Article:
Facebook announced Friday that the ban it has imposed on President Trump from using the platform will last until at least two years from the Jan. 7 decision the company made to suspend his account.
Facebook banned Trump from the platform because of his posts that praised the violent, insurrectionist mob on the Capitol on Jan. 6. Last month, a board of outside experts Facebook tasked with reviewing that decision said Facebook was justified in suspending his account, but said that the platform needed to reconsider the move to ban him indefinitely. The board of experts also called on the company to develop more uniform standards for handling users of Trump’s stature who encourage violence.
Facebook announced Friday that it had developed those standards and concluded that, under them, Trump’s “actions constituted a severe violation of our rules which merit the highest penalty available under the new enforcement protocols,” i.e., a two-year suspension.
At the end of that two-year period, Facebook will examine the external circumstances whether there is a “still a serious risk to public safety” in reactivating Trump’s account, setting up the potential that the two-year ban could be extended.
“When the suspension is eventually lifted, there will be a strict set of rapidly escalating sanctions that will be triggered if Mr. Trump commits further violations in future, up to and including permanent removal of his pages and accounts,” Facebook said.
Facebook took action against Trump for posts he made in the hours after his supporters ransacked the Capitol with the hope of disrupting Congress’ certification of President Biden’s victory. In a video posted to Facebook on Jan. 6, Trump reiterated the false stolen election claims that motivated that mob and called the rioters “very special” even as he instructed them to go home. After Facebook took down that video, Trump posted a written statement praising the rioters as “great patriots.” “Remember this day forever!” he said in the post.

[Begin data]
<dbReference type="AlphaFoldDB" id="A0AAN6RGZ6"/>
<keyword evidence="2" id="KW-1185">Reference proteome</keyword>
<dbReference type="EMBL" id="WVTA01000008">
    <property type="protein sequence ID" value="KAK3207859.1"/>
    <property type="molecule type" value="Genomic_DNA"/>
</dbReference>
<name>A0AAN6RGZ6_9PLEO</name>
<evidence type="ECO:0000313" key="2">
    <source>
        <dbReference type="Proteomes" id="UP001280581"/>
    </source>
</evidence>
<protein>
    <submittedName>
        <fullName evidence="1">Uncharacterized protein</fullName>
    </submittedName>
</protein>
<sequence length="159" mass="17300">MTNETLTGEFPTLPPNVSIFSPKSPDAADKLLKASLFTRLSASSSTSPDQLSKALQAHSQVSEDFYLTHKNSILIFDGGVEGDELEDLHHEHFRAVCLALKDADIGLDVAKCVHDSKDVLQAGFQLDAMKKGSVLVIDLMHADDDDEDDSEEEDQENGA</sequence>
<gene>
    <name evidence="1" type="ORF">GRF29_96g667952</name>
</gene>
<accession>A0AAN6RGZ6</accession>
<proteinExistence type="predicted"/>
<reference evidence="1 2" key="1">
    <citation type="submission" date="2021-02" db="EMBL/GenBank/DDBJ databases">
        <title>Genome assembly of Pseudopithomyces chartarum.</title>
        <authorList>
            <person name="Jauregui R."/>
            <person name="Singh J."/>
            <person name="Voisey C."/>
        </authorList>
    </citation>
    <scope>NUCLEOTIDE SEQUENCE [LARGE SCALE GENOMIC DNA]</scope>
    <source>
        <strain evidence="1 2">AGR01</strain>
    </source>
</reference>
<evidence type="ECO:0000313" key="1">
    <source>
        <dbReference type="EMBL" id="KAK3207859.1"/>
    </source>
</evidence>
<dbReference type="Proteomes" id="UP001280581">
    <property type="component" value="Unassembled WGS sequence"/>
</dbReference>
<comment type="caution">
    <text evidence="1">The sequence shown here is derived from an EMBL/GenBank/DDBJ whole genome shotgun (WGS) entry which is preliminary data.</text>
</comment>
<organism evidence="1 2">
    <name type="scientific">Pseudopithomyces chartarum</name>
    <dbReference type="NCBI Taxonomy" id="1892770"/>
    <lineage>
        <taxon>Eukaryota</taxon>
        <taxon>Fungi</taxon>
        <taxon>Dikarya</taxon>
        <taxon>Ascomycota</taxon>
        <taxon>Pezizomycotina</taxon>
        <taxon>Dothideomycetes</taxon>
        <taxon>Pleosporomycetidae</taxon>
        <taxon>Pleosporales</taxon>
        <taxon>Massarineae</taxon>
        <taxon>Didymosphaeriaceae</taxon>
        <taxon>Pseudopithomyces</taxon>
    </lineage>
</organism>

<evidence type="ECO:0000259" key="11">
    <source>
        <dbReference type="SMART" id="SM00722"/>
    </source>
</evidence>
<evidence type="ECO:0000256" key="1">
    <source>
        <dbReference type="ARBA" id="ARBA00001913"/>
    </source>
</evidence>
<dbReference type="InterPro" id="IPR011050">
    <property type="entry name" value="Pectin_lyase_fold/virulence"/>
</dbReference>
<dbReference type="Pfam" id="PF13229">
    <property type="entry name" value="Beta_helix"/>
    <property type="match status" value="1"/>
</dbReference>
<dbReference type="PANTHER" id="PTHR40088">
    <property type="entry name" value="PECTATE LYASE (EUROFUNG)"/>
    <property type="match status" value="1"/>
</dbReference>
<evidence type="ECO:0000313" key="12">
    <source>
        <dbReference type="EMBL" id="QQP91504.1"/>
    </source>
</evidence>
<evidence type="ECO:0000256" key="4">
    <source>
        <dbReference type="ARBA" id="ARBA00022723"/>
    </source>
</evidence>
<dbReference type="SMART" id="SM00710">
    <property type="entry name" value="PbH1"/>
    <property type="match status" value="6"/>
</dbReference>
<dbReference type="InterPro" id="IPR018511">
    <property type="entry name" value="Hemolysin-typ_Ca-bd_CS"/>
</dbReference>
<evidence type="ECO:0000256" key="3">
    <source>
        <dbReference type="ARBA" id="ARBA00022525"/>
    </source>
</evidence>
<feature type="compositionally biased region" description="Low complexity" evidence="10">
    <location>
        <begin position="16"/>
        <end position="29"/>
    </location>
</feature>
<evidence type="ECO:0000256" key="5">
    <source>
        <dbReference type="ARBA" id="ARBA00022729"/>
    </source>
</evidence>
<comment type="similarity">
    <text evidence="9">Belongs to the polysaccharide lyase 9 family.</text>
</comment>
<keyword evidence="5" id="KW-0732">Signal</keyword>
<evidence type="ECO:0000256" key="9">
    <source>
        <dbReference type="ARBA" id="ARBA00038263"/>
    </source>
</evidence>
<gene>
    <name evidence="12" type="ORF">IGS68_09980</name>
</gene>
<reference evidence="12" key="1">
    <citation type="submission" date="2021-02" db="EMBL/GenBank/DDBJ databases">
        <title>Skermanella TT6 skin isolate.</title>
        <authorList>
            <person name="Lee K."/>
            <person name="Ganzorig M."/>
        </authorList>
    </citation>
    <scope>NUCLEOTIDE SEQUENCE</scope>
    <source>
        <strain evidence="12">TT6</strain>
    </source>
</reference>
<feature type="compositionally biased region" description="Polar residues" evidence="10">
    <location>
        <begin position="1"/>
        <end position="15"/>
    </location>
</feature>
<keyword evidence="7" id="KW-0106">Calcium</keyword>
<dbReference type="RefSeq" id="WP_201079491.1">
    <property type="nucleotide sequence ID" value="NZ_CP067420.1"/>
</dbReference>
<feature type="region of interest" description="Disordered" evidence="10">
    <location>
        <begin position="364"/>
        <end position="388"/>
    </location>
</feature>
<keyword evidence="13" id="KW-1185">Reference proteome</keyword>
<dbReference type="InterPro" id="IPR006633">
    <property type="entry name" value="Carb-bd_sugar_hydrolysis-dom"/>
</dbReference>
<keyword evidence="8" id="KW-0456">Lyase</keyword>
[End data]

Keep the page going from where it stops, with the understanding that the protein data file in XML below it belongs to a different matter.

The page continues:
Facebook suspended his account in a move that at the time had no end date. Twitter also banned Trump from its platform.
While Trump’s Twitter habits attracted the most attention, his Facebook presence also gave him incredible reach and was a crucial tool for his presidential campaigns. Facebook’s decision Friday sets up the possibility that he will regain access to the platform just as he could be ramping up a 2024 run for the White House.
“We know that any penalty we apply — or choose not to apply — will be controversial,” Facebook said Friday. “There are many people who believe it was not appropriate for a private company like Facebook to suspend an outgoing President from its platform, and many others who believe Mr. Trump should have immediately been banned for life.”
Without Twitter or Facebook, Trump has struggled to amplify his message. This week, he abandoned a blog he set up less than a month ago because, according to the Washington Post, he was frustrated with the dismal readership.
Trump fumed about Facebook’s announcement in statements emailed out by his political organization, which is how he has done much of his communicating now that Facebook and Twitter are not at his finger tips.
The first statement called the suspension “an insult to the record-setting 75M people, plus many others, who voted for us in the 2020 Rigged Presidential Election.”
“They shouldn’t be allowed to get away with this censoring and silencing, and ultimately, we will win. Our Country can’t take this abuse anymore!” he said.
Another statement sent out about an hour later referenced a 2019 dinner Trump had with Facebook CEO Mark Zuckerberg.
“Next time I’m in the White House there will be no more dinners, at his request, with Mark Zuckerberg and his wife. It will be all business!” Trump said.